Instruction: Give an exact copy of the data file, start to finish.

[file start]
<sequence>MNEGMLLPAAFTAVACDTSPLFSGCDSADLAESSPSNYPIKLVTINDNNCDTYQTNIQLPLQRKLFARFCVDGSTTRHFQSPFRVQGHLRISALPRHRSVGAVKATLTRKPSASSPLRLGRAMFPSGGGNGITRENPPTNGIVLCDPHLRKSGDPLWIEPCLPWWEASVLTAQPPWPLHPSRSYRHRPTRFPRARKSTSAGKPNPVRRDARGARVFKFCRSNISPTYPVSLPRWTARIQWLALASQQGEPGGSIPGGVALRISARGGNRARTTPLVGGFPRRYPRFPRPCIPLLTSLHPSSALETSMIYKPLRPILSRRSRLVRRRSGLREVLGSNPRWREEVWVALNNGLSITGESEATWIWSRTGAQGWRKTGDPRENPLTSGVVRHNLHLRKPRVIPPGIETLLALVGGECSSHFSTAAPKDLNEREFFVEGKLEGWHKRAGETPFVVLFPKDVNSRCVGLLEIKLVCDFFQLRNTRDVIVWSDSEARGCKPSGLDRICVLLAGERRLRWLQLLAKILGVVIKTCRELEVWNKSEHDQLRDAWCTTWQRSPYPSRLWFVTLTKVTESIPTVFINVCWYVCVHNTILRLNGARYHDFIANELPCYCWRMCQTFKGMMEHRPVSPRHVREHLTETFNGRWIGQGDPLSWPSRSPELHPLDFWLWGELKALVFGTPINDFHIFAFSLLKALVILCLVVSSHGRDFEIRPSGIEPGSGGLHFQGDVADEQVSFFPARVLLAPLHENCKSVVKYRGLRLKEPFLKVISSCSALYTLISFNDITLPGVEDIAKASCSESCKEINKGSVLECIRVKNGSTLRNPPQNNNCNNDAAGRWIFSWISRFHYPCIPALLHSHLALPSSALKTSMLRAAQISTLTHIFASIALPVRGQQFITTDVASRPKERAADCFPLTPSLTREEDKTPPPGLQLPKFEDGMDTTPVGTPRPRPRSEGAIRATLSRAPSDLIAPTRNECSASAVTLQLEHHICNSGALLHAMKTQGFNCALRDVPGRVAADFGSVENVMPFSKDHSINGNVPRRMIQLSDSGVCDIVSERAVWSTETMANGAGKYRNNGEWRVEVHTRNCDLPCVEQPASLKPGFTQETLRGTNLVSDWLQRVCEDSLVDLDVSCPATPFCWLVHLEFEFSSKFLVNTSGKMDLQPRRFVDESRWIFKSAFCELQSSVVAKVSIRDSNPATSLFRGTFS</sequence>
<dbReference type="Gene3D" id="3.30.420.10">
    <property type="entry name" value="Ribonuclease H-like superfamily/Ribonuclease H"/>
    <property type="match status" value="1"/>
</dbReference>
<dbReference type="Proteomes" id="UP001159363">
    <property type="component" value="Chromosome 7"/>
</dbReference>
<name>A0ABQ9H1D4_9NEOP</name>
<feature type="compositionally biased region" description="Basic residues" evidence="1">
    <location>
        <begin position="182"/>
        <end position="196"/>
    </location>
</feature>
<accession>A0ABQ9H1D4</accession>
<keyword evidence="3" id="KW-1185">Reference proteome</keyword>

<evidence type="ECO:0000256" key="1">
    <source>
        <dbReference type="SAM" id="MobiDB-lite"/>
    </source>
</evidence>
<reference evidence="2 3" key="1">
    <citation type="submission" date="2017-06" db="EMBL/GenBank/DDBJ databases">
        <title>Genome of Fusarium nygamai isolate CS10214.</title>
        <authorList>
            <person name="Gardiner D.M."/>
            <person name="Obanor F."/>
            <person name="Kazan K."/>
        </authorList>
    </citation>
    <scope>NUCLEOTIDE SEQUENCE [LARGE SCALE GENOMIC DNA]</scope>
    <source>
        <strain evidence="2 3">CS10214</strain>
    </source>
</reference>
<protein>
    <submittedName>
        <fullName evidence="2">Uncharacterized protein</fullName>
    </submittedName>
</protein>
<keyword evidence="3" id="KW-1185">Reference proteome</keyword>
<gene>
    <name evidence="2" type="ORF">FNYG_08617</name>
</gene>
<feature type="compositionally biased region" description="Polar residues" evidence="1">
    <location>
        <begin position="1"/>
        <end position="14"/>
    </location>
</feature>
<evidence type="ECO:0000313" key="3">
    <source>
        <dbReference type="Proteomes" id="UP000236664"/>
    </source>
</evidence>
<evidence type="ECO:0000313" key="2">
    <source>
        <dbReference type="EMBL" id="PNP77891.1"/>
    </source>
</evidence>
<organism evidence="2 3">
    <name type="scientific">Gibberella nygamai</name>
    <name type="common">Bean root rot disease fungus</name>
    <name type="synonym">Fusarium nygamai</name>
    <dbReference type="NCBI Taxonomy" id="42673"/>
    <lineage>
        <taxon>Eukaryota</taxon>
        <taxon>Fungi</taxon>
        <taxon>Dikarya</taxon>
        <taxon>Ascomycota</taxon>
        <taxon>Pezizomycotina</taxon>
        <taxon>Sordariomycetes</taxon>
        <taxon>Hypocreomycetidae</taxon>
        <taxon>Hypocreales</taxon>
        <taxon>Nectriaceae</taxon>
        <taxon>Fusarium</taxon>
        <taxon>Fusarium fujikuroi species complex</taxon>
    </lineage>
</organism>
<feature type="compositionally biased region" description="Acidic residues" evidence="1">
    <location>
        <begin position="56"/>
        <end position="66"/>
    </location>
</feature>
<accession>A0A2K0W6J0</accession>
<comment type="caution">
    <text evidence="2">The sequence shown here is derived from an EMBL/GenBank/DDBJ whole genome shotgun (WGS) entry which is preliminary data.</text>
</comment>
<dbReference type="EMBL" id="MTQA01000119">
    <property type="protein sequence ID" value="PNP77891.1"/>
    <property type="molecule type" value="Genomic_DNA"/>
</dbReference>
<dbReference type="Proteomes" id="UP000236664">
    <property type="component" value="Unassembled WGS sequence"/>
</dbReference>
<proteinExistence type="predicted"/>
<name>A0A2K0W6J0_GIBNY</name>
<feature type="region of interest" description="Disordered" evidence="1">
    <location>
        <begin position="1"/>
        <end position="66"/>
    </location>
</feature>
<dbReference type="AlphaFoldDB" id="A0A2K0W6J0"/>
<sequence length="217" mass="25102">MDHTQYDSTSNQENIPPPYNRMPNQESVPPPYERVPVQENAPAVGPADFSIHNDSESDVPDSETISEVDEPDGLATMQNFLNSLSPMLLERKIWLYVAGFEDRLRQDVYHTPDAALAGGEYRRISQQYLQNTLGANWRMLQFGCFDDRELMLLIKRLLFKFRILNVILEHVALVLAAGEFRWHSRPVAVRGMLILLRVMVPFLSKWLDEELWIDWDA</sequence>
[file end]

<sequence>MNEGMLLPAAFTAVACDTSPLFSGCDSADLAESSPSNYPIKLVTINDNNCDTYQTNIQLPLQRKLFARFCVDGSTTRHFQSPFRVQGHLRISALPRHRSVGAVKATLTRKPSASSPLRLGRAMFPSGGGNGITRENPPTNGIVLCDPHLRKSGDPLWIEPCLPWWEASVLTAQPPWPLHPSRSYRHRPTRFPRARKSTSAGKPNPVRRDARGARVFKFCRSNISPTYPVSLPRWTARIQWLALASQQGEPGGSIPGGVALRISARGGNRARTTPLVGGFPRRYPRFPRPCIPLLTSLHPSSALETSMIYKPLRPILSRRSRLVRRRSGLREVLGSNPRWREEVWVALNNGLSITGESEATWIWSRTGAQGWRKTGDPRENPLTSGVVRHNLHLRKPRVIPPGIETLLALVGGECSSHFSTAAPKDLNEREFFVEGKLEGWHKRAGETPFVVLFPKDVNSRCVGLLEIKLVCDFFQLRNTRDVIVWSDSEARGCKPSGLDRICVLLAGERRLRWLQLLAKILGVVIKTCRELEVWNKSEHDQLRDAWCTTWQRSPYPSRLWFVTLTKVTESIPTVFINVCWYVCVHNTILRLNGARYHDFIANELPCYCWRMCQTFKGMMEHRPVSPRHVREHLTETFNGRWIGQGDPLSWPSRSPELHPLDFWLWGELKALVFGTPINDFHIFAFSLLKALVILCLVVSSHGRDFEIRPSGIEPGSGGLHFQGDVADEQVSFFPARVLLAPLHENCKSVVKYRGLRLKEPFLKVISSCSALYTLISFNDITLPGVEDIAKASCSESCKEINKGSVLECIRVKNGSTLRNPPQNNNCNNDAAGRWIFSWISRFHYPCIPALLHSHLALPSSALKTSMLRAAQISTLTHIFASIALPVRGQQFITTDVASRPKERAADCFPLTPSLTREEDKTPPPGLQLPKFEDGMDTTPVGTPRPRPRSEGAIRATLSRAPSDLIAPTRNECSASAVTLQLEHHICNSGALLHAMKTQGFNCALRDVPGRVAADFGSVENVMPFSKDHSINGNVPRRMIQLSDSGVCDIVSERAVWSTETMANGAGKYRNNGEWRVEVHTRNCDLPCVEQPASLKPGFTQETLRGTNLVSDWLQRVCEDSLVDLDVSCPATPFCWLVHLEFEFSSKFLVNTSGKMDLQPRRFVDESRWIFKSAFCELQSSVVAKVSIRDSNPATSLFRGTFS</sequence>
<dbReference type="Gene3D" id="3.30.420.10">
    <property type="entry name" value="Ribonuclease H-like superfamily/Ribonuclease H"/>
    <property type="match status" value="1"/>
</dbReference>
<dbReference type="Proteomes" id="UP001159363">
    <property type="component" value="Chromosome 7"/>
</dbReference>
<name>A0ABQ9H1D4_9NEOP</name>
<feature type="compositionally biased region" description="Basic residues" evidence="1">
    <location>
        <begin position="182"/>
        <end position="196"/>
    </location>
</feature>
<accession>A0ABQ9H1D4</accession>
<keyword evidence="3" id="KW-1185">Reference proteome</keyword>

<evidence type="ECO:0000256" key="1">
    <source>
        <dbReference type="SAM" id="MobiDB-lite"/>
    </source>
</evidence>
<reference evidence="2 3" key="1">
    <citation type="submission" date="2017-06" db="EMBL/GenBank/DDBJ databases">
        <title>Genome of Fusarium nygamai isolate CS10214.</title>
        <authorList>
            <person name="Gardiner D.M."/>
            <person name="Obanor F."/>
            <person name="Kazan K."/>
        </authorList>
    </citation>
    <scope>NUCLEOTIDE SEQUENCE [LARGE SCALE GENOMIC DNA]</scope>
    <source>
        <strain evidence="2 3">CS10214</strain>
    </source>
</reference>
<protein>
    <submittedName>
        <fullName evidence="2">Uncharacterized protein</fullName>
    </submittedName>
</protein>
<keyword evidence="3" id="KW-1185">Reference proteome</keyword>
<gene>
    <name evidence="2" type="ORF">FNYG_08617</name>
</gene>
<feature type="compositionally biased region" description="Polar residues" evidence="1">
    <location>
        <begin position="1"/>
        <end position="14"/>
    </location>
</feature>
<evidence type="ECO:0000313" key="3">
    <source>
        <dbReference type="Proteomes" id="UP000236664"/>
    </source>
</evidence>
<evidence type="ECO:0000313" key="2">
    <source>
        <dbReference type="EMBL" id="PNP77891.1"/>
    </source>
</evidence>
<organism evidence="2 3">
    <name type="scientific">Gibberella nygamai</name>
    <name type="common">Bean root rot disease fungus</name>
    <name type="synonym">Fusarium nygamai</name>
    <dbReference type="NCBI Taxonomy" id="42673"/>
    <lineage>
        <taxon>Eukaryota</taxon>
        <taxon>Fungi</taxon>
        <taxon>Dikarya</taxon>
        <taxon>Ascomycota</taxon>
        <taxon>Pezizomycotina</taxon>
        <taxon>Sordariomycetes</taxon>
        <taxon>Hypocreomycetidae</taxon>
        <taxon>Hypocreales</taxon>
        <taxon>Nectriaceae</taxon>
        <taxon>Fusarium</taxon>
        <taxon>Fusarium fujikuroi species complex</taxon>
    </lineage>
</organism>
<feature type="compositionally biased region" description="Acidic residues" evidence="1">
    <location>
        <begin position="56"/>
        <end position="66"/>
    </location>
</feature>
<accession>A0A2K0W6J0</accession>
<comment type="caution">
    <text evidence="2">The sequence shown here is derived from an EMBL/GenBank/DDBJ whole genome shotgun (WGS) entry which is preliminary data.</text>
</comment>
<dbReference type="EMBL" id="MTQA01000119">
    <property type="protein sequence ID" value="PNP77891.1"/>
    <property type="molecule type" value="Genomic_DNA"/>
</dbReference>
<dbReference type="Proteomes" id="UP000236664">
    <property type="component" value="Unassembled WGS sequence"/>
</dbReference>
<proteinExistence type="predicted"/>
<name>A0A2K0W6J0_GIBNY</name>
<feature type="region of interest" description="Disordered" evidence="1">
    <location>
        <begin position="1"/>
        <end position="66"/>
    </location>
</feature>
<dbReference type="AlphaFoldDB" id="A0A2K0W6J0"/>
<sequence length="217" mass="25102">MDHTQYDSTSNQENIPPPYNRMPNQESVPPPYERVPVQENAPAVGPADFSIHNDSESDVPDSETISEVDEPDGLATMQNFLNSLSPMLLERKIWLYVAGFEDRLRQDVYHTPDAALAGGEYRRISQQYLQNTLGANWRMLQFGCFDDRELMLLIKRLLFKFRILNVILEHVALVLAAGEFRWHSRPVAVRGMLILLRVMVPFLSKWLDEELWIDWDA</sequence>